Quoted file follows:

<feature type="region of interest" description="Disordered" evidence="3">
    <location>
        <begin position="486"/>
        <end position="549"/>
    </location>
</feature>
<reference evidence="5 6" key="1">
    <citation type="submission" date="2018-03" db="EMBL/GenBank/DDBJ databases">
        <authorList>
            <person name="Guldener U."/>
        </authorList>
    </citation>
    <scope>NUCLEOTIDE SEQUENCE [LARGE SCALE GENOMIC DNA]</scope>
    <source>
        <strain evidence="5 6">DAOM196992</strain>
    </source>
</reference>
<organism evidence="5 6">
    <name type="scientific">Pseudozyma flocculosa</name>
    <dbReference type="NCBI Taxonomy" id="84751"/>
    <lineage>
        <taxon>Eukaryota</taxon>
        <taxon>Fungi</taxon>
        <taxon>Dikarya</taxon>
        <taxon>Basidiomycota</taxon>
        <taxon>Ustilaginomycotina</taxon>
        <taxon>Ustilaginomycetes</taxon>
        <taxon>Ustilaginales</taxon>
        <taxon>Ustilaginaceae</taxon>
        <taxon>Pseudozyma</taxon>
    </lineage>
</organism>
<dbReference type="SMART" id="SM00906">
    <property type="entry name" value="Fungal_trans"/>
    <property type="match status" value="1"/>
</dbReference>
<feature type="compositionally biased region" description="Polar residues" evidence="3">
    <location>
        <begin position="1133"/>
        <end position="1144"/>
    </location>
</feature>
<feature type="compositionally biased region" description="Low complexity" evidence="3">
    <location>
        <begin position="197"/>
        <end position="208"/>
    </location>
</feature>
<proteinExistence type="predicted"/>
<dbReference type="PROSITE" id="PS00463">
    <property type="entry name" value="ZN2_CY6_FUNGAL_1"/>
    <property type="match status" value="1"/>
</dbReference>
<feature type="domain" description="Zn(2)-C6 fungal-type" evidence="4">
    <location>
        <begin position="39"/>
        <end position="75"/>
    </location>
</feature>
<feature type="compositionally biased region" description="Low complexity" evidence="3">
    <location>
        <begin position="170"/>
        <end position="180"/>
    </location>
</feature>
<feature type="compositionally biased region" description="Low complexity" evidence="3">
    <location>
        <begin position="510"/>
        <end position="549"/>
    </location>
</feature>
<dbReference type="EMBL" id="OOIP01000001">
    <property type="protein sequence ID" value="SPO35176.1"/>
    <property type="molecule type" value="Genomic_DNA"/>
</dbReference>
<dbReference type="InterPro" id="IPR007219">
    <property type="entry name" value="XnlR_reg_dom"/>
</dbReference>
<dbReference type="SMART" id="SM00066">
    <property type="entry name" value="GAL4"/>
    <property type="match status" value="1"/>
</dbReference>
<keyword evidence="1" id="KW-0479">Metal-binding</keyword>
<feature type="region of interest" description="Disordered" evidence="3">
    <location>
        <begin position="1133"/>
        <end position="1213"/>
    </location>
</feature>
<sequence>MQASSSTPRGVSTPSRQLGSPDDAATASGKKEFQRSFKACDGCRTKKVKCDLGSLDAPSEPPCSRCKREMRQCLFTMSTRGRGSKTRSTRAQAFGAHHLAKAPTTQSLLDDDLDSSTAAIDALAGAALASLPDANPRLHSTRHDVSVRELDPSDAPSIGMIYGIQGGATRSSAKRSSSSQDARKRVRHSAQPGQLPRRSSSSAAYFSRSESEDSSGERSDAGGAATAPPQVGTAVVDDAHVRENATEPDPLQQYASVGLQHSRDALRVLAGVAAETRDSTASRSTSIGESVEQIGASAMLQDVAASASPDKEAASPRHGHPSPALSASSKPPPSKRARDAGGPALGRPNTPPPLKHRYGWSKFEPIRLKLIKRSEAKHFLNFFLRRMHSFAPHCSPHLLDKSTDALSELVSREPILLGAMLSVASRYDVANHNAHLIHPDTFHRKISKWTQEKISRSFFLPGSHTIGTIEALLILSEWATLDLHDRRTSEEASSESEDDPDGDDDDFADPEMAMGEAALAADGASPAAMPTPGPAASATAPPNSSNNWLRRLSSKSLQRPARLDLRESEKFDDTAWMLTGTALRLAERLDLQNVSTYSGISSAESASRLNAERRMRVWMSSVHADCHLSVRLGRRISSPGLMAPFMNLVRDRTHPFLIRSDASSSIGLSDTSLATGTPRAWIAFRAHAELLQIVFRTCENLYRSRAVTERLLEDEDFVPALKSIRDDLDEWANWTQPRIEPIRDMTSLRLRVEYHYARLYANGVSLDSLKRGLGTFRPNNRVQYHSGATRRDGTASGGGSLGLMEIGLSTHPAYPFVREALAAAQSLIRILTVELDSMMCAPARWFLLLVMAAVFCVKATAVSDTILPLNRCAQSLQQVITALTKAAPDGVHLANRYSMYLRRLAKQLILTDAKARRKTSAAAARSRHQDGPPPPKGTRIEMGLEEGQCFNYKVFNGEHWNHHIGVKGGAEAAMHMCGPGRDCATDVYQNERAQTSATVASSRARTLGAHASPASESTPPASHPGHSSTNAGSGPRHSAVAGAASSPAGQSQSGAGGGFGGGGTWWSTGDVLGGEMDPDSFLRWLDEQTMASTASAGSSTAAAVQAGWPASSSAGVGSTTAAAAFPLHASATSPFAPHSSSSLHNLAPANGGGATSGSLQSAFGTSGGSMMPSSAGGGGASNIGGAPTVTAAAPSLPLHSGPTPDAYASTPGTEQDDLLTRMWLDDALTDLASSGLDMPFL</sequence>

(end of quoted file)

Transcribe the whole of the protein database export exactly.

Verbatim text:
<feature type="region of interest" description="Disordered" evidence="3">
    <location>
        <begin position="486"/>
        <end position="549"/>
    </location>
</feature>
<reference evidence="5 6" key="1">
    <citation type="submission" date="2018-03" db="EMBL/GenBank/DDBJ databases">
        <authorList>
            <person name="Guldener U."/>
        </authorList>
    </citation>
    <scope>NUCLEOTIDE SEQUENCE [LARGE SCALE GENOMIC DNA]</scope>
    <source>
        <strain evidence="5 6">DAOM196992</strain>
    </source>
</reference>
<organism evidence="5 6">
    <name type="scientific">Pseudozyma flocculosa</name>
    <dbReference type="NCBI Taxonomy" id="84751"/>
    <lineage>
        <taxon>Eukaryota</taxon>
        <taxon>Fungi</taxon>
        <taxon>Dikarya</taxon>
        <taxon>Basidiomycota</taxon>
        <taxon>Ustilaginomycotina</taxon>
        <taxon>Ustilaginomycetes</taxon>
        <taxon>Ustilaginales</taxon>
        <taxon>Ustilaginaceae</taxon>
        <taxon>Pseudozyma</taxon>
    </lineage>
</organism>
<dbReference type="SMART" id="SM00906">
    <property type="entry name" value="Fungal_trans"/>
    <property type="match status" value="1"/>
</dbReference>
<feature type="compositionally biased region" description="Polar residues" evidence="3">
    <location>
        <begin position="1133"/>
        <end position="1144"/>
    </location>
</feature>
<feature type="compositionally biased region" description="Low complexity" evidence="3">
    <location>
        <begin position="197"/>
        <end position="208"/>
    </location>
</feature>
<proteinExistence type="predicted"/>
<dbReference type="PROSITE" id="PS00463">
    <property type="entry name" value="ZN2_CY6_FUNGAL_1"/>
    <property type="match status" value="1"/>
</dbReference>
<feature type="domain" description="Zn(2)-C6 fungal-type" evidence="4">
    <location>
        <begin position="39"/>
        <end position="75"/>
    </location>
</feature>
<feature type="compositionally biased region" description="Low complexity" evidence="3">
    <location>
        <begin position="170"/>
        <end position="180"/>
    </location>
</feature>
<feature type="compositionally biased region" description="Low complexity" evidence="3">
    <location>
        <begin position="510"/>
        <end position="549"/>
    </location>
</feature>
<dbReference type="EMBL" id="OOIP01000001">
    <property type="protein sequence ID" value="SPO35176.1"/>
    <property type="molecule type" value="Genomic_DNA"/>
</dbReference>
<dbReference type="InterPro" id="IPR007219">
    <property type="entry name" value="XnlR_reg_dom"/>
</dbReference>
<dbReference type="SMART" id="SM00066">
    <property type="entry name" value="GAL4"/>
    <property type="match status" value="1"/>
</dbReference>
<keyword evidence="1" id="KW-0479">Metal-binding</keyword>
<feature type="region of interest" description="Disordered" evidence="3">
    <location>
        <begin position="1133"/>
        <end position="1213"/>
    </location>
</feature>
<sequence>MQASSSTPRGVSTPSRQLGSPDDAATASGKKEFQRSFKACDGCRTKKVKCDLGSLDAPSEPPCSRCKREMRQCLFTMSTRGRGSKTRSTRAQAFGAHHLAKAPTTQSLLDDDLDSSTAAIDALAGAALASLPDANPRLHSTRHDVSVRELDPSDAPSIGMIYGIQGGATRSSAKRSSSSQDARKRVRHSAQPGQLPRRSSSSAAYFSRSESEDSSGERSDAGGAATAPPQVGTAVVDDAHVRENATEPDPLQQYASVGLQHSRDALRVLAGVAAETRDSTASRSTSIGESVEQIGASAMLQDVAASASPDKEAASPRHGHPSPALSASSKPPPSKRARDAGGPALGRPNTPPPLKHRYGWSKFEPIRLKLIKRSEAKHFLNFFLRRMHSFAPHCSPHLLDKSTDALSELVSREPILLGAMLSVASRYDVANHNAHLIHPDTFHRKISKWTQEKISRSFFLPGSHTIGTIEALLILSEWATLDLHDRRTSEEASSESEDDPDGDDDDFADPEMAMGEAALAADGASPAAMPTPGPAASATAPPNSSNNWLRRLSSKSLQRPARLDLRESEKFDDTAWMLTGTALRLAERLDLQNVSTYSGISSAESASRLNAERRMRVWMSSVHADCHLSVRLGRRISSPGLMAPFMNLVRDRTHPFLIRSDASSSIGLSDTSLATGTPRAWIAFRAHAELLQIVFRTCENLYRSRAVTERLLEDEDFVPALKSIRDDLDEWANWTQPRIEPIRDMTSLRLRVEYHYARLYANGVSLDSLKRGLGTFRPNNRVQYHSGATRRDGTASGGGSLGLMEIGLSTHPAYPFVREALAAAQSLIRILTVELDSMMCAPARWFLLLVMAAVFCVKATAVSDTILPLNRCAQSLQQVITALTKAAPDGVHLANRYSMYLRRLAKQLILTDAKARRKTSAAAARSRHQDGPPPPKGTRIEMGLEEGQCFNYKVFNGEHWNHHIGVKGGAEAAMHMCGPGRDCATDVYQNERAQTSATVASSRARTLGAHASPASESTPPASHPGHSSTNAGSGPRHSAVAGAASSPAGQSQSGAGGGFGGGGTWWSTGDVLGGEMDPDSFLRWLDEQTMASTASAGSSTAAAVQAGWPASSSAGVGSTTAAAAFPLHASATSPFAPHSSSSLHNLAPANGGGATSGSLQSAFGTSGGSMMPSSAGGGGASNIGGAPTVTAAAPSLPLHSGPTPDAYASTPGTEQDDLLTRMWLDDALTDLASSGLDMPFL</sequence>